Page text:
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Sensor Provides Early Warning of Toxic Algal Bloom in Offshore Waters of Monterey Bay

NCCOS-developed domoic acid sensors on board two Environmental Sample Processors (ESPs) deployed in Monterey Bay, California have provided early warning of a toxic Pseudo-nitzschia algal bloom. Only a week into the deployment that began in early May, particulate domoic acid levels exceeded 30 micrograms per liter of seawater, which was consistent with the ESPs also detecting very high […]

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NCCOS Methods Transferred to Algal Toxin Testing Laboratory in Oman

NCCOS researcher Tod Leighfield trained three scientists with Oman’s Ministry of Agriculture and Fisheries in standard sample preparation and toxin detection methods as part of an International Atomic Energy Agency–funded project to establish a harmful algal bloom testing laboratory in the Arabian Gulf region. The training included assistance with set up of the laboratory and instruction on […]

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‘Most Notable Paper’ Awarded to NCCOS Project

A team of researchers funded by NCCOS recently won the 2015 Chandler-Misener Award for the most notable paper published in the Journal of Great Lakes Research (JGLR). The paper, “Assessing and addressing the re-eutrophication of Lake Erie: Central basin hypoxia,” synthesizes results from a long-term NCCOS project examining the causes and consequences of hypoxia (low oxygen) […]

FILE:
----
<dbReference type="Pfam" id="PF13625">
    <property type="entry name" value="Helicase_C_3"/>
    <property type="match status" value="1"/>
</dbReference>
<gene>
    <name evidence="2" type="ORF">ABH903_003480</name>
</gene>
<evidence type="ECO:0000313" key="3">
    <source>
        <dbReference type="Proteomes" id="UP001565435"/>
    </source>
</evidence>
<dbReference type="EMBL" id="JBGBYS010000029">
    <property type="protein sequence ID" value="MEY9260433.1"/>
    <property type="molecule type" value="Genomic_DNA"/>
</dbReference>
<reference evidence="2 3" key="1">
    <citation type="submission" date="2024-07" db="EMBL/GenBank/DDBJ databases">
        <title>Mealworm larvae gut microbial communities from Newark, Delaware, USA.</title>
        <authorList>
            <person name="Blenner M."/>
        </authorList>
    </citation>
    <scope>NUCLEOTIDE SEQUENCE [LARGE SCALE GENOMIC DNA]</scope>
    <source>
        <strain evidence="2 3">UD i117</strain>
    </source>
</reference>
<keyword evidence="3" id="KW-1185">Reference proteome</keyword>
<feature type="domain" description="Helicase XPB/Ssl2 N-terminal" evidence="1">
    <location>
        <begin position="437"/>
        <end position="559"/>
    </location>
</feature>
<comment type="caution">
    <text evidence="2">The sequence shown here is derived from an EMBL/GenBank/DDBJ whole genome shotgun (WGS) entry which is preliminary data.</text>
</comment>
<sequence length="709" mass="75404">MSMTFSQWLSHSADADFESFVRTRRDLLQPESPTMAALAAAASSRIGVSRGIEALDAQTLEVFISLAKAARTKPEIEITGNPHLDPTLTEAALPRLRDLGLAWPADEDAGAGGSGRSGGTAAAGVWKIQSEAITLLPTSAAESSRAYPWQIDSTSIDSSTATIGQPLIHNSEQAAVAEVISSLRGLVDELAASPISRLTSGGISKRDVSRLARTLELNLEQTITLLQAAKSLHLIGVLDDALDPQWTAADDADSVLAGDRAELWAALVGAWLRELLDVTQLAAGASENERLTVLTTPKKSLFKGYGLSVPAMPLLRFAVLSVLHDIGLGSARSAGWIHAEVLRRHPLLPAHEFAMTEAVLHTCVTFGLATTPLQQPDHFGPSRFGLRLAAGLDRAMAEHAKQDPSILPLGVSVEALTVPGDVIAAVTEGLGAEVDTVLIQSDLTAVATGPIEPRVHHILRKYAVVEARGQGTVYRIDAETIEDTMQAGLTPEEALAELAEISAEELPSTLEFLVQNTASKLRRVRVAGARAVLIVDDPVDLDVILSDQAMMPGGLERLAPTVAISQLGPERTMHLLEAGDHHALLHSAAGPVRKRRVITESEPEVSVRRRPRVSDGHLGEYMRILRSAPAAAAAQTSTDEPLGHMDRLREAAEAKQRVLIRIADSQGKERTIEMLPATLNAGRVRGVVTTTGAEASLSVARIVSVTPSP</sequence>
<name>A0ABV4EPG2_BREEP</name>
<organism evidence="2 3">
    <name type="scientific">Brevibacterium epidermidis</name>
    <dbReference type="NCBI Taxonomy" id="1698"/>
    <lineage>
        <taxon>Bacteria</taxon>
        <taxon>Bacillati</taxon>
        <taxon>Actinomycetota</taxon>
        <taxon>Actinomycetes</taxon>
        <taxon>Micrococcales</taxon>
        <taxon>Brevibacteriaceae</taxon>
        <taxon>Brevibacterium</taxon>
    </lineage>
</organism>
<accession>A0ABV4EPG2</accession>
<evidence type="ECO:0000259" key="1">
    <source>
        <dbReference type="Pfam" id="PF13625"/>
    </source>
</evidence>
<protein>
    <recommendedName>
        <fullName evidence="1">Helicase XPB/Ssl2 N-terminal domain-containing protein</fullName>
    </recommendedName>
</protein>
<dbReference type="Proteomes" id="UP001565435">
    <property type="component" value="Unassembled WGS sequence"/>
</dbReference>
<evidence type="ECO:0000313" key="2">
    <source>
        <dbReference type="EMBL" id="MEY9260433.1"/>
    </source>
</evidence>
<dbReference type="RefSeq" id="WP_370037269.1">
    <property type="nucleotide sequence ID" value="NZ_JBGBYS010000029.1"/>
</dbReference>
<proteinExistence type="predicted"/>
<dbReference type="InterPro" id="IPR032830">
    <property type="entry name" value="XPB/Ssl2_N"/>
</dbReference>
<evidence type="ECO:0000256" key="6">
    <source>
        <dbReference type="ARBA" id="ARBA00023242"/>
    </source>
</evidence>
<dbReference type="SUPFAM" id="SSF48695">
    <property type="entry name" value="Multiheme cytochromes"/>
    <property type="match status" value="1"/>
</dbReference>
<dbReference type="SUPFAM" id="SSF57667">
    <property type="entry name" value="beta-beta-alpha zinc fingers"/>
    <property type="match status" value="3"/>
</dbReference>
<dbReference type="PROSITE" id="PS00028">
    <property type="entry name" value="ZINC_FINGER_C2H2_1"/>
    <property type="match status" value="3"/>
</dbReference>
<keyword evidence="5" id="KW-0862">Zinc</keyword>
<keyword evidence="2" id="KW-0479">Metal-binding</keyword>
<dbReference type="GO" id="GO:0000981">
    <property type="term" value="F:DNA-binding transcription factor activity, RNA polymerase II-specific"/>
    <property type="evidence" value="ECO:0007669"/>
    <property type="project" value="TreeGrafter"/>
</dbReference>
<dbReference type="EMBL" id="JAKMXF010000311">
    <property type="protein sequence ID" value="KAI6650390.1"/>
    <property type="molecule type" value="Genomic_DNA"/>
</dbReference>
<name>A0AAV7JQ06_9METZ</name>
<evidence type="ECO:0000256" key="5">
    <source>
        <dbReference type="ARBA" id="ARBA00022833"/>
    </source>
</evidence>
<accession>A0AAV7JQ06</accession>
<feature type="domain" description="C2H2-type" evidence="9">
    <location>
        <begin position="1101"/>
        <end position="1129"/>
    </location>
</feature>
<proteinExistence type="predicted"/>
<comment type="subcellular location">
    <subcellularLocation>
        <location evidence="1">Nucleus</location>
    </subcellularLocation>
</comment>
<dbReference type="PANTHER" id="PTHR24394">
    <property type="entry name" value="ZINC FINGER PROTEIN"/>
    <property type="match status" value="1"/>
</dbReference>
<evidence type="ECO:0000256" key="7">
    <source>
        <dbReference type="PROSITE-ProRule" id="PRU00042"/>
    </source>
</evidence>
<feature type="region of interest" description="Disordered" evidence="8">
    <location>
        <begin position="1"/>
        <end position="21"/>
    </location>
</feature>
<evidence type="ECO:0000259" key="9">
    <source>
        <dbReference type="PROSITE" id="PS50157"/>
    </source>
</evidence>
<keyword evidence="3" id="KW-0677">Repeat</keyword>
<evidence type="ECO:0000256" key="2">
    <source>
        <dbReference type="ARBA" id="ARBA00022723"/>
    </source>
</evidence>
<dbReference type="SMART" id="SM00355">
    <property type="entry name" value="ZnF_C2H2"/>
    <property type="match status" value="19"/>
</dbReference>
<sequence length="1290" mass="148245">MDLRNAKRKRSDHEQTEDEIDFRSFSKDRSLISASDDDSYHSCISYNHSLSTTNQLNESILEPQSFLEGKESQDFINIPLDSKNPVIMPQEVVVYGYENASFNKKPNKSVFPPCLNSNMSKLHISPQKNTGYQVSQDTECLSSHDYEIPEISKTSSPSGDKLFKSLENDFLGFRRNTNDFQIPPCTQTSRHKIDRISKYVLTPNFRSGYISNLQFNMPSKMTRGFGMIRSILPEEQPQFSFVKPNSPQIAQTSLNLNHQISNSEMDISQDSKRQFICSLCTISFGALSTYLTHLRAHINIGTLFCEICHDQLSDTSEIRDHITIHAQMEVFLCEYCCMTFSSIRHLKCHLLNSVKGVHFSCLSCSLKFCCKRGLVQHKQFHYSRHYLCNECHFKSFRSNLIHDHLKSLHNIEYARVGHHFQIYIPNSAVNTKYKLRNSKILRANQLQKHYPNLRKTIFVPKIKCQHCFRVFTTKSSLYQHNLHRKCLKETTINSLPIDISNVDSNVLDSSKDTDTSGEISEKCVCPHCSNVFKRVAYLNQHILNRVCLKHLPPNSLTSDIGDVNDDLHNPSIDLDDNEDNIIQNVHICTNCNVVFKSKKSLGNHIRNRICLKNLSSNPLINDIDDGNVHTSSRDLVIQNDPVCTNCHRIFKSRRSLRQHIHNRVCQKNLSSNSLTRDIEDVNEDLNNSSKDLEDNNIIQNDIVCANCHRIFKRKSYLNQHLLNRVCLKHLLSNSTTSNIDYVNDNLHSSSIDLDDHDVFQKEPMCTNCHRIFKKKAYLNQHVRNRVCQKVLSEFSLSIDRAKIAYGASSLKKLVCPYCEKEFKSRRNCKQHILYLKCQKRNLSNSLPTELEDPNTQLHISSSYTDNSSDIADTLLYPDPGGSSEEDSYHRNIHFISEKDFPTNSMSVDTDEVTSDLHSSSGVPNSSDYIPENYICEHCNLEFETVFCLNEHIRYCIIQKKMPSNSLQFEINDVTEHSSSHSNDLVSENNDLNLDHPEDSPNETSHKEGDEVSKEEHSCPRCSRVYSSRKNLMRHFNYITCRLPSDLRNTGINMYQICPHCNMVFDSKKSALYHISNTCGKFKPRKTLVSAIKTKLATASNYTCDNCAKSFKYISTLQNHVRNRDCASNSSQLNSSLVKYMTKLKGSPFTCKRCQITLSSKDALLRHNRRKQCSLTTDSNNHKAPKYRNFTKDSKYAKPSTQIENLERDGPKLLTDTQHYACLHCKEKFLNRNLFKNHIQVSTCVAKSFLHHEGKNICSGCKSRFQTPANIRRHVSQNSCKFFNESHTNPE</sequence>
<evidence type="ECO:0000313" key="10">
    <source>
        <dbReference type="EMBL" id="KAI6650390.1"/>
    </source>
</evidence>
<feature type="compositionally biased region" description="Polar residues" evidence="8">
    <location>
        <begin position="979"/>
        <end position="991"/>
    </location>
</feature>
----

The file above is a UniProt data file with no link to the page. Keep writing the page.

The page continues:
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Southern California Coastal Managers Provide Guidance for Sustainable Offshore Aquaculture Development

NOAA and partners recently convened a two-day workshop to develop a roadmap for sustainable aquaculture development in the coastal waters off Southern California. Participants developed consensus on primary environmental concerns, reviewed the regulatory framework for coastal aquaculture development, and created a coastal manager working group to guide the permitting process. The aquaculture industry in southern […]

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Model Allows Scallop Industry to Plan for Impacts of Climate Change

NCCOS-sponsored researchers have developed a user-friendly computer program to help manage the U.S. commercial Atlantic sea scallop fishery, which is threatened by progressively higher temperatures and ocean acidification. The Integrated Assessment Model (IAM) concurrently simulates ocean conditions related to temperature and ocean acidification, sea scallop population dynamics, and economic impacts on the scallop fishery. In the […]

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Harmful Algal Cyst Mapping in Washington Shows 10-fold Increase since 2013

An unprecedented bloom of the harmful alga Alexandrium occurred during Fall 2014 in Quilcene Bay, Hood Canal, Puget Sound, WA; the outbreak contaminated shellfish with potent biotoxins that can cause paralytic shellfish poisoning. The area of the bloom was historically biotoxin free, but at the peak of the event, the Washington State Department of Health detected toxin […]

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NCCOS Science Helps Advance Landmark Deep-sea Coral Protection Measure in Mid-Atlantic

Recent discoveries have revealed that the Mid-Atlantic Canyons host a wide array of beautiful, valuable and fragile gardens of habitat-forming deep-sea corals (DSC). On April 29-30, NCCOS scientist Brian Kinlan participated in a Mid-Atlantic Fishery Management Council (MAFMC) workshop to develop boundary alternatives to protect DSC from bottom-tending fishing gear in all major Mid-Atlantic canyons.  The purpose of this workshop […]

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